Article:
More than 1,000 new trainee probation officers have been recruited to bolster the vital work the Probation Service does to cut crime and protect the public, meeting a government target set last July.
The 1,007 new recruits, a record number for a single year in the history of probation, will allow staff to keep an even closer eye on offenders, including the most dangerous, and prevent more people from becoming victims. That record is set to be smashed again this year, with a further 1,500 by March next year, thanks to an extra £310 million invested in the service over the last two years.
Probation officers supervise offenders leaving prison on licence and those serving community sentences. They protect the public by meeting regularly with offenders and ensuring they are complying with the conditions of their release from prison or sentence and not committing crime. The use of location-tracking GPS tags and close work with the police helps them to do this. They also ensure offenders access services that reduce the risk of them committing more crime , including drug or alcohol treatment, accommodation and education.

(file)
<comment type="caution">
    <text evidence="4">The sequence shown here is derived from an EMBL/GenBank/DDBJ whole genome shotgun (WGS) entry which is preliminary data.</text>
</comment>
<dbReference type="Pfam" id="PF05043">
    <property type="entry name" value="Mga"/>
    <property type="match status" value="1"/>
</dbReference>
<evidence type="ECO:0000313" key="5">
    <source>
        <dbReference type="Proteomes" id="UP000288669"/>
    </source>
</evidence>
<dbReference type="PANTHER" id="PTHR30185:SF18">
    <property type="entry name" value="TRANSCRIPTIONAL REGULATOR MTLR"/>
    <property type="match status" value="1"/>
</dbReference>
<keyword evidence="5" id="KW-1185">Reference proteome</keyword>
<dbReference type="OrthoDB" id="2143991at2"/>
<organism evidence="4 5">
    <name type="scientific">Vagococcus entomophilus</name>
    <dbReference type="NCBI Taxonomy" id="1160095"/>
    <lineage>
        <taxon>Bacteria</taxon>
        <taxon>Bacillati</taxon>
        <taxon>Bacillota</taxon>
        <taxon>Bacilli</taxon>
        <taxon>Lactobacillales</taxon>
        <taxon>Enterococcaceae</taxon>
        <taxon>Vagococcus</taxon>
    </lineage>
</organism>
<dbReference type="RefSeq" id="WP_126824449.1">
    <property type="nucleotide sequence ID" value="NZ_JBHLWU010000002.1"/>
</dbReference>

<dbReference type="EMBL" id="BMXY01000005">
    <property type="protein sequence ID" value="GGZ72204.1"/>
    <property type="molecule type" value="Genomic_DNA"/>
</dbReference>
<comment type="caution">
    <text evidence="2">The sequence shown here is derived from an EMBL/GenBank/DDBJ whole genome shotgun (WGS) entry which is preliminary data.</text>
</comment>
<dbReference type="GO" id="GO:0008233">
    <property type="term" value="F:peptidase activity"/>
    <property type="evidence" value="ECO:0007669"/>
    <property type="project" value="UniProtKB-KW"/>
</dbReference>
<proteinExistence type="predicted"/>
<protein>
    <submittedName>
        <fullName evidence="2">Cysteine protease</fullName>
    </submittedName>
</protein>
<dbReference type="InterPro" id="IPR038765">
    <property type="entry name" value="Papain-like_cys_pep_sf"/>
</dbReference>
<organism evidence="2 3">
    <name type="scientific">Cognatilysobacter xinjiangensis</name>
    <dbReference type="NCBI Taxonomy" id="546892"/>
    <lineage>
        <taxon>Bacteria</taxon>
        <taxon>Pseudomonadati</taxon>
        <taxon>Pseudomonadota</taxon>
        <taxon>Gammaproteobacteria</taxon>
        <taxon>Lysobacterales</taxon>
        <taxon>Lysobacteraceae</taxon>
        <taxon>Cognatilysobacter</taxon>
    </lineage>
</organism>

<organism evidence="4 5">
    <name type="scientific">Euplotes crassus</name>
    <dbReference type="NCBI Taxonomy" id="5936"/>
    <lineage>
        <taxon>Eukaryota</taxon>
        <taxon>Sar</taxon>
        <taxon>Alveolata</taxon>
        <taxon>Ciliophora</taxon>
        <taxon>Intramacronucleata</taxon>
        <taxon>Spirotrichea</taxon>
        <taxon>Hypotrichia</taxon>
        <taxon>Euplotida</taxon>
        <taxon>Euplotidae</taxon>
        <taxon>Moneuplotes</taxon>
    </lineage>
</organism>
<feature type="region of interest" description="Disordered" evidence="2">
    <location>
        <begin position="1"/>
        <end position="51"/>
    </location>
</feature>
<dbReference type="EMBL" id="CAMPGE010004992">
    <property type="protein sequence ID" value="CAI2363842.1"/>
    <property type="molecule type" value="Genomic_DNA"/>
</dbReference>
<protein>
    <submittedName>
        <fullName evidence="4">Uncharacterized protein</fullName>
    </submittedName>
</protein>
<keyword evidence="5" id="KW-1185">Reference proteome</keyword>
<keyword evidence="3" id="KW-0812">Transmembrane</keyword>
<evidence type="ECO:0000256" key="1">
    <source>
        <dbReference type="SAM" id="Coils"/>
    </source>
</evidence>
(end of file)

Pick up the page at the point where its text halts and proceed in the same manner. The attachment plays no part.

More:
Where offenders have been released from prison and breach their conditions or commit further offences, probation officers have the power to recall them back to prison, helping to cut crime and protect the public.
Increased staffing in the Probation Service means probation officers will be able to supervise fewer offenders, and be better able to use their professional skills and legal powers to help stop offenders from committing more crime.
Prisons and Probation Minister Alex Chalk said:
Public safety will be boosted further later this month when the supervision of low and medium risk offenders comes back under public sector control, meaning that probation officers will be able to devote more time to the most high-risk offenders.
With reoffending accounting for around 80% of all recorded crime, these improvements to the service are designed to prevent thousands of people becoming victims each year and save some of the £18 billion annual cost of repeat offending.
As well as increasing the total number of probation officers in training, nearly one in five new recruits are from an ethnic minority, demonstrating that a crime-fighting career in the probation service is open and welcoming to all.
The Probation Service is working closely with experts in the charity sector who provide specialist services aimed at cutting crime. Last month it was announced that almost £200 million will be provided to charities and organisations across the country to deliver important services to help offenders turn their backs on crime.
If you are interested in finding out more about being a Probation Officer visit www.traintobeaprobationofficer.com